Oregon OSHA Health and Safety


June 2015

Safety in the zone

How a tragedy changed a workplace

By Melanie Mesaros

On July 22, 2014, tragedy unfolded on Highway 320 in Echo, Ore., when an Oregon Department of Transportation crew was performing a chip seal operation.

"One of the managers called and told me he thought we lost Don," said Marilyn Holt, ODOT District 12 manager. "I just remember thinking, 'What do you mean?' He said, 'We backed over him.' I just remember standing there and felt like the whole world stopped turning for a minute."

Don Kendall, an ODOT maintenance crew veteran, was killed when a dump truck backed over him as he was raking crushed rock during the road project. The accident sent shock waves throughout the organization, deeply affecting others on the work crew that day, managers, and co-workers who thought of Kendall as a friend.

"Don was really a hard worker and prided himself as being the ground guy," said Holt. "Because of that, everyone knew him and he had been here almost 30 years. He worked with so many people."

Some 27 years ago, Holt started her career at ODOT in Ukiah and first worked with Kendall.

"He was the kind of guy who was everyone's friend," she said. "It wasn't just losing a co-worker."

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ODOT Employee Safety Manager David Solomon said the chip seal process is one of the more dangerous projects crews perform because it is a moving operation, with multiple dump trucks backing up simultaneously.

"The tanker truck sprays hot oil, a chip spreader comes through and drops rock," he said. "As soon as one truck is empty, then the next one comes in, backing up the entire time. It's a delicate, complicated ballet. There are guys on the ground who are spreading the rocks, followed by the rollers. A lot of stuff is going on and with multiple pieces of equipment, plus traffic, there can be a lot of distractions."

Oregon OSHA Safety Enforcement Manager Gary Beck said Kendall's accident highlights the fact that people on the ground inside a work zone are the most at risk.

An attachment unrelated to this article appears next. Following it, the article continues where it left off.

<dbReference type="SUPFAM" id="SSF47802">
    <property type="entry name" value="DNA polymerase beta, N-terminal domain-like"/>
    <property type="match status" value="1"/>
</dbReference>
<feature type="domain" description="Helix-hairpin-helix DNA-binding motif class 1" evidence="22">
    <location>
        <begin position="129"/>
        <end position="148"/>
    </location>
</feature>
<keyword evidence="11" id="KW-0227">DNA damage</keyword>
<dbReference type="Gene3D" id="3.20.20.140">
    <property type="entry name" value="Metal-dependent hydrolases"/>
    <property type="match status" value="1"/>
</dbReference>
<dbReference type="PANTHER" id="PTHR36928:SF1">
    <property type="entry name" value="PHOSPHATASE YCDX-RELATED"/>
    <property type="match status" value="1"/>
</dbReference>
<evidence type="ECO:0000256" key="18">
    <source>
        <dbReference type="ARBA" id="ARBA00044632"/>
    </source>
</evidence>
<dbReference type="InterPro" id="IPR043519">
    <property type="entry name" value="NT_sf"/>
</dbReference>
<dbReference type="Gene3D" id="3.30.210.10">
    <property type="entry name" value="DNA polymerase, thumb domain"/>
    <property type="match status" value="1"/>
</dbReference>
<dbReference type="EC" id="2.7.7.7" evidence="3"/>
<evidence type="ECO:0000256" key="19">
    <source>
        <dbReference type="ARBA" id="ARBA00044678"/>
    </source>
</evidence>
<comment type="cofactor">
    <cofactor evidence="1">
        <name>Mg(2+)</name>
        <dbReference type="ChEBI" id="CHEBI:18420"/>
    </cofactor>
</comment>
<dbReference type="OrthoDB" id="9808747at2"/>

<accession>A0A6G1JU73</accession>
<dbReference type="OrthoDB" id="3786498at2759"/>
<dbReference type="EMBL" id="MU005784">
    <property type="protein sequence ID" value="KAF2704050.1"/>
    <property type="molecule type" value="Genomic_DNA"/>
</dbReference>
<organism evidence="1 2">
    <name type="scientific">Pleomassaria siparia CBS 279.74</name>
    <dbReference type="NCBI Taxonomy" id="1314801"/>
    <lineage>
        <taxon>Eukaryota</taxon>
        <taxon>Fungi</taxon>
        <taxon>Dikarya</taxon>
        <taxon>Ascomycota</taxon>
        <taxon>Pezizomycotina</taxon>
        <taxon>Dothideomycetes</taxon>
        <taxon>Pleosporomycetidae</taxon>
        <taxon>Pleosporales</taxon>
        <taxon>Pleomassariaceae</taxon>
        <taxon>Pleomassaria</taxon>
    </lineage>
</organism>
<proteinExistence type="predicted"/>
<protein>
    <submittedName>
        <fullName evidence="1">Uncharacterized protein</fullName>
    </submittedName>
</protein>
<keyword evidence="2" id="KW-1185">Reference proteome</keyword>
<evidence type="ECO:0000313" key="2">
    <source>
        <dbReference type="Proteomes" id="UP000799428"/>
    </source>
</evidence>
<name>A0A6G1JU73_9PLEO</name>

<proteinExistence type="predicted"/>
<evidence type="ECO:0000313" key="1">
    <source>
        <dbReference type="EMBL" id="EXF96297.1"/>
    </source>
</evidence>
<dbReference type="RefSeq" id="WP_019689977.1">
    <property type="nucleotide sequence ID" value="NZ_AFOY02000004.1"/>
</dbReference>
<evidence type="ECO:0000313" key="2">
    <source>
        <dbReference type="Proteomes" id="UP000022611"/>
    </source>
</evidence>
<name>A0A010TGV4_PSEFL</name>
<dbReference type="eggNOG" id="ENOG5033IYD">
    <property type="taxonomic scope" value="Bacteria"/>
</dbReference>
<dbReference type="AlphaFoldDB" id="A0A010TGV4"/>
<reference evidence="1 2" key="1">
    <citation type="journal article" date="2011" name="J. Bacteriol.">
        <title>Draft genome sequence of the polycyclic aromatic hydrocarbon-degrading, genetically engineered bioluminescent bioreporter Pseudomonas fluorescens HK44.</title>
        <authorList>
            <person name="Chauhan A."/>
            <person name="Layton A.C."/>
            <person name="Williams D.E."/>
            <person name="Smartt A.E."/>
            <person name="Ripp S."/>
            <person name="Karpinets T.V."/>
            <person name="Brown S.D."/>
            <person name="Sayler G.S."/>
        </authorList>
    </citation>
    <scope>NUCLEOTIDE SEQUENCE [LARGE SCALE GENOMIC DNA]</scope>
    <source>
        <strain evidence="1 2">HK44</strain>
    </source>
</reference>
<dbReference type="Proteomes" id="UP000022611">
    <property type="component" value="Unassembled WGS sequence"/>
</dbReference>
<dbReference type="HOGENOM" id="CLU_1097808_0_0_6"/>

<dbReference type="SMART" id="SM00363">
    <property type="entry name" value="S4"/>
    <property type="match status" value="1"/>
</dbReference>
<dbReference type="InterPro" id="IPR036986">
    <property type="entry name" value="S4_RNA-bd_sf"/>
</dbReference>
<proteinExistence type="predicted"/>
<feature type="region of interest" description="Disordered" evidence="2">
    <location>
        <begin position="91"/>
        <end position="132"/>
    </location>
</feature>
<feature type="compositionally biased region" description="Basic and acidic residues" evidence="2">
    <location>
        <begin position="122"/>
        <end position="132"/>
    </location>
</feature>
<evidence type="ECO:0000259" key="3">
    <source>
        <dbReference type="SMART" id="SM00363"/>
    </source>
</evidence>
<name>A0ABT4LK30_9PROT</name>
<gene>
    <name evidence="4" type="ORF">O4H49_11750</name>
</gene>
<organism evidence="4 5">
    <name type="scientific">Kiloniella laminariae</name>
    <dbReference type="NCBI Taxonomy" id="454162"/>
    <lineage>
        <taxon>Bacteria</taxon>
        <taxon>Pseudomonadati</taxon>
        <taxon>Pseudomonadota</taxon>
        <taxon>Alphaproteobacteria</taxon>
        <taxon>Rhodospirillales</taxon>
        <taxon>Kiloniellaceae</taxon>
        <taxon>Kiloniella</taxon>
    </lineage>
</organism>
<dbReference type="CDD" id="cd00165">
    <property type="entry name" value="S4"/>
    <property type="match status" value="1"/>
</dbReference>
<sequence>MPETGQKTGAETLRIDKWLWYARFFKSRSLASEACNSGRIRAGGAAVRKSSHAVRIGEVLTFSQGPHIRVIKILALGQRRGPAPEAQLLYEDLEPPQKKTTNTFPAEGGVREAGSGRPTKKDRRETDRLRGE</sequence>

"Workers need to focus on what's going on around them at all times," said Beck. "You never want to place yourself between a moving piece of equipment and something else. Employers should also try to minimize the number of people on the ground."

Technology complementing safety

Just like in passenger vehicles, newer models of loaders and ready-mix trucks are coming equipped with video cameras with in-vehicle display monitors. After testing, NIOSH has concluded that back-up cameras are helpful in giving operators a view of what is behind them.

Knife River backup camera

"It's going to be commonplace in the near future for this equipment," said Lynn Gullickson, Northwest division safety manager for Knife River.

However, Gullickson cautions that the cameras aren't a fail-safe in preventing accidents.

"The cameras are a great aid that helps improve safety," he said. "But you still have to look and turn around and see with your direct eyes. We train our operators to use the technology as a tool in conjunction with actively looking around for possible hazards. Doing both of those together minimizes our risk, cuts down on accidents, and keeps our people safe."

According to statistics released by ODOT, more than one work zone crash happens each day in Oregon. ODOT cites the main causes of crashes in work zones as inattention, speeding, and driving too fast for conditions. While drivers need to do their part to slow down and pay attention, Beck said employers have more control over the hazards that exist on the other side of the cones.

"Controlling traffic outside the work zone is only part of the picture," he said. "It's just as important to pay attention to hazards inside the work zone."

Following the accident, ODOT examined how to prevent it from happening again. Solomon said they are exploring use of new technology such as back-up cameras and proximity alarms, and created a library of job hazard analyses (JHAs) for high-risk operations, including chip seal, paving, and tree falling.

"When an innovative hazard mitigation is discovered in one part of the state, it can be shared with crews who are doing similar work in other parts of the state," he said.

The accident has also led to some changes in the chip seal procedure for rakers. Rather than working in a position where they are exposed to backing hazards, rakers have now been moved to the back of the operation. The loss of Kendall prompted more communication about improvements, engaging workers at different levels, Solomon said.

"It was a catalyst for re-examining practices and there's been a lot of soul searching that's been going on," said Solomon. "It's opened the door to conversations about how we do things, how we plan projects and make priorities. For instance, we've been doing things a certain way, but is it the best way? It's unfortunate that it takes a tragedy to spur change, but that's really what I see happening here."

Holt said June will be the first time her district will perform a chip seal job since the accident.

"I want people to know that a year later, we are all still really hurt," she said. "We are never going to be the same. It changed how I feel about my job, and this job is my life. "

In light of the loss, Holt recalled a mantra well known to work crews: "Look twice. Think twice." It now has more meaning than ever before.

"We all feel a responsibly to keep each other safe," Holt said. "In this particular case, every one of us has had to ask ourselves the question if we did everything we could to prevent this accident."

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